By RRuntsch @

For years Illinois has underfunded its five pension systems. For years I have been waving a red warning flag about the American pension charade (see here, here, here, and here for a small sample), but public pensions are controlled directly or indirectly by politicians. Those politicians don’t ever want to subject their constituents to the painful measures it will take to fully fund pensions, and so rather than doing what is necessary to make the systems solvent long term, they place their faith in overly optimistic return assumptions.

Illinois is trying one last ditch effort, using the same overly optimistic strategy. The state is considering borrowing money and investing it to fund its pension system. To benefit the pension system at all, the state will have to earn a higher rate of return on the investments than it must pay in interest. That won’t always happen. In any years with negative returns on the investments, not only will the pension system receive nothing, but taxpayers will be asked to put their resources into funding the debt rather than shoring up the pension system. Even less money will be spent on the services the state actually exists to provide.

Perhaps worst of all, the state’s plan relies on market timing. That’s a bad strategy in good times, but in the heat of the second longest bull market in history, it seems even worse. Elizabeth Campbell reports on the plan for Bloomberg:

“We’re in a situation in Illinois where our pension debt is just crushing,” Martwick, a Democrat who chairs the committee, said in a telephone interview. “When you have the largest pension debt in the world, you probably ought to be thinking big.”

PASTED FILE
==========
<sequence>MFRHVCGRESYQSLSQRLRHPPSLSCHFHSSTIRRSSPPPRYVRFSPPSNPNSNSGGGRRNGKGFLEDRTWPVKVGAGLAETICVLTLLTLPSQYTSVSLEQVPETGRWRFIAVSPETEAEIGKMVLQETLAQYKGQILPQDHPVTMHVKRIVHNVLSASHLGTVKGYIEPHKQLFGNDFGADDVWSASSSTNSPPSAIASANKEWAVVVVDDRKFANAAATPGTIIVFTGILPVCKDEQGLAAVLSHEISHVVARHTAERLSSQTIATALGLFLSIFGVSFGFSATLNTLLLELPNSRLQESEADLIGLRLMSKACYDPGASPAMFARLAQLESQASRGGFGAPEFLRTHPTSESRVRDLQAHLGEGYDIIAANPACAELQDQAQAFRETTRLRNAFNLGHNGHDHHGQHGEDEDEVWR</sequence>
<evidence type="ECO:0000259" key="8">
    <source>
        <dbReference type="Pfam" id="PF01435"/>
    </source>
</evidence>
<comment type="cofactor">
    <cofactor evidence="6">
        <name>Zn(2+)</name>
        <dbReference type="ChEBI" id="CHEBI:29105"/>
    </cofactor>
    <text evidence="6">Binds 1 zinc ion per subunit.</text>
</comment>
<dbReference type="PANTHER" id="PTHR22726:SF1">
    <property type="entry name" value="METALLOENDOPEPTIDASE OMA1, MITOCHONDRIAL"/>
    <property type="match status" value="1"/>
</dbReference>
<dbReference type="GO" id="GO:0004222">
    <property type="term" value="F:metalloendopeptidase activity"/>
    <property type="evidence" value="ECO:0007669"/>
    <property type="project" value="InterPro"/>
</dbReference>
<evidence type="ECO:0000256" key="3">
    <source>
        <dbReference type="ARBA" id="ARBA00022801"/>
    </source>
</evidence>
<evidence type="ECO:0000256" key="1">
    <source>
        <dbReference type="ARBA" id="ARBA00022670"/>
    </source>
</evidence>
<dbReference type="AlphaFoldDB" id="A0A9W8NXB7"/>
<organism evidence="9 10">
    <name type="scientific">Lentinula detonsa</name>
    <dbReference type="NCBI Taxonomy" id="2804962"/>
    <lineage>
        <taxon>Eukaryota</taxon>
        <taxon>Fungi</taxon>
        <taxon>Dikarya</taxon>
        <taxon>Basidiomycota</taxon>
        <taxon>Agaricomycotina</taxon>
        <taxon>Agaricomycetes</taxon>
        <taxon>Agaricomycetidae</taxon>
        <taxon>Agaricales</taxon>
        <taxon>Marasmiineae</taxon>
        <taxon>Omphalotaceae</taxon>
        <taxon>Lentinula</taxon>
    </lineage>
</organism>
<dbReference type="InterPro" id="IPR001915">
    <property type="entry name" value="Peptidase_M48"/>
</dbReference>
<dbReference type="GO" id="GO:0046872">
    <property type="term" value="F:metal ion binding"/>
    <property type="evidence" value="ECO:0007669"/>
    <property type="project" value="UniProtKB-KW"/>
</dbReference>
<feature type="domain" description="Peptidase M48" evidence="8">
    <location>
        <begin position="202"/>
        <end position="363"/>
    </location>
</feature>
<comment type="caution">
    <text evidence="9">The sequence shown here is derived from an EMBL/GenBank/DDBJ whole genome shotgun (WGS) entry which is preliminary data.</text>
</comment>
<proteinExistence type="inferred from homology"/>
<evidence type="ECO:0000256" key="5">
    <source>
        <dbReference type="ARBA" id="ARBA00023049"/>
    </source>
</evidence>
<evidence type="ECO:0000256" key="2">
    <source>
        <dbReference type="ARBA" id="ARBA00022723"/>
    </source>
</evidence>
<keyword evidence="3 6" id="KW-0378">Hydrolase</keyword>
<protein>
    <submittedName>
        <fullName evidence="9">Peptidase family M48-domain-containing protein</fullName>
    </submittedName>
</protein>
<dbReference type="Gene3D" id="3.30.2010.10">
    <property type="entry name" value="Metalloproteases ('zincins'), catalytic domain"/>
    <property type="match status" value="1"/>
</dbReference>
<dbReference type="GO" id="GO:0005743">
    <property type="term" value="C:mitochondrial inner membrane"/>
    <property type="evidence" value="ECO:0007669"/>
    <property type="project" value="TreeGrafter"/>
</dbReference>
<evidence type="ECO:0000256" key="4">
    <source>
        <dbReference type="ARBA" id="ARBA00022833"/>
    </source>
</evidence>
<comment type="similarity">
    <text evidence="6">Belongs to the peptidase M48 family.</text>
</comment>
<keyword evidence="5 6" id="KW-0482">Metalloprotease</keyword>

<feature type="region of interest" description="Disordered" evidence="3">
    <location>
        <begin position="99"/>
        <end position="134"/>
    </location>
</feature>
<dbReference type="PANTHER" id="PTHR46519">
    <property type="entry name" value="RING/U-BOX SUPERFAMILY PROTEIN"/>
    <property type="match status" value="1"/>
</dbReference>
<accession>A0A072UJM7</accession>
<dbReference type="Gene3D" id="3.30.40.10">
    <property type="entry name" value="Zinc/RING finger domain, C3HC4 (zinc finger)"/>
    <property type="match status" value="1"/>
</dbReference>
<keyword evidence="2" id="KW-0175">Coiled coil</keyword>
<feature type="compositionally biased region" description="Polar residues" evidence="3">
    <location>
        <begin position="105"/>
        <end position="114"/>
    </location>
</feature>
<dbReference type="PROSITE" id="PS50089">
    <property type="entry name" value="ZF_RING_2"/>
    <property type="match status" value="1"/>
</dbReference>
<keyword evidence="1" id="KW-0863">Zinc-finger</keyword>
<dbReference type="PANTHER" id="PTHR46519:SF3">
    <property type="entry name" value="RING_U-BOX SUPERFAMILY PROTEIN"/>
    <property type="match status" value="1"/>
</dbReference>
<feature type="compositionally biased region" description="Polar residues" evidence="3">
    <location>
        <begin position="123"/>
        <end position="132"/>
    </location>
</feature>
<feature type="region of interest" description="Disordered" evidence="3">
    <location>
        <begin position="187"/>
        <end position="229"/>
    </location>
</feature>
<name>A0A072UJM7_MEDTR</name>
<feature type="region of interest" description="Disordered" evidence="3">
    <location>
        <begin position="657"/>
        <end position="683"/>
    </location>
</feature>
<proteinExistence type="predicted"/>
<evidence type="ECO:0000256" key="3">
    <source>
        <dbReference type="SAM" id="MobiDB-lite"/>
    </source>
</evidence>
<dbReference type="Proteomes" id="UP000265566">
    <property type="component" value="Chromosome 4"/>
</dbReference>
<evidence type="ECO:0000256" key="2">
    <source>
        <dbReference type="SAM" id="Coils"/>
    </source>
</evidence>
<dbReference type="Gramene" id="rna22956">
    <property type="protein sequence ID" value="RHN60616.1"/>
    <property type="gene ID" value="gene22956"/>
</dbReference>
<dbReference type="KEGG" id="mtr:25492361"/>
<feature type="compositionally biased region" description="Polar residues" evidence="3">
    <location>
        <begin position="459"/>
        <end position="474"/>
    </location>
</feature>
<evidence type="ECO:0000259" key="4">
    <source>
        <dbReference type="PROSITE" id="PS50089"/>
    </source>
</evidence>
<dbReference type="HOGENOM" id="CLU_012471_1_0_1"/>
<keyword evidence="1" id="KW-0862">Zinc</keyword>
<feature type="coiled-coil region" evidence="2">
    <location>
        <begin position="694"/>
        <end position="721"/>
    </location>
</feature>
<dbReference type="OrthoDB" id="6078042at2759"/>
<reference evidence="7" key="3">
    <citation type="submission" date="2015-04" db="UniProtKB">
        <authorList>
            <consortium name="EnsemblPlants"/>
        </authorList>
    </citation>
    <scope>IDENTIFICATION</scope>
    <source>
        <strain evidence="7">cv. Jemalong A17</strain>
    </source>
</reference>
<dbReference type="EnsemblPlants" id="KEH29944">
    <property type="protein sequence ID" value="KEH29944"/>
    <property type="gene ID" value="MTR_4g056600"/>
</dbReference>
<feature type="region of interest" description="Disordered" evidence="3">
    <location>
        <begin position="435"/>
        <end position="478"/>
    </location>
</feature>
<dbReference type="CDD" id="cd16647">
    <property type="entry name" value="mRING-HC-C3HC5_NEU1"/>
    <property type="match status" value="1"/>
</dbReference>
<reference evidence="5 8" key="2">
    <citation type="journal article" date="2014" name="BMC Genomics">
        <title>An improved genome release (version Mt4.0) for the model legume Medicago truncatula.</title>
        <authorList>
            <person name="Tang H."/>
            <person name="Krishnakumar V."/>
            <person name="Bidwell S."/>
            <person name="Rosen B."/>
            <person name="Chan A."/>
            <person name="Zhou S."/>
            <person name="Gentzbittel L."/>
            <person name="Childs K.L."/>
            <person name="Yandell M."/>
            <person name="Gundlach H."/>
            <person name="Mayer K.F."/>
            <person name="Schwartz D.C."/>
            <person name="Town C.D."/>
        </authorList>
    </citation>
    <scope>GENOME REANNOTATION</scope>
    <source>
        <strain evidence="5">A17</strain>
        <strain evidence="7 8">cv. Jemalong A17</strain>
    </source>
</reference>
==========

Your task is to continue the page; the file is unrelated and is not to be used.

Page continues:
Illinois owes $129 billion to its five retirement systems after years of failing to make adequate annual contributions. Because the state’s constitution bans any reduction in worker retirement benefits, the government’s pension costs will continue to rise as it faces pressure to pay down that debt, a squeeze that has pushed Illinois’s bond rating to the precipice of junk.

Many American governments have sold bonds for their pensions, albeit on a much smaller scale. Illinois did so in 2003, when it issued a record $10 billion of them. New Jersey also tried it, only to see its pension shortfall soar again after the state failed to make adequate payments into the system for years. Detroit’s pension-fund borrowing in 2005 and 2006 helped push it into bankruptcy.

On the whole, the track record has been mixed, according to a study by the Center for Retirement Research at Boston College. Much hinges on timing the stock market: While most pension bonds have been profitable because of equity gains since the recession, those sold after the late 1990s rally or before the 2008 crash lost money, the study found. The S&P 500 Index climbed 19 percent last year and has continued to hit new highs.

Read more here.

Originally posted on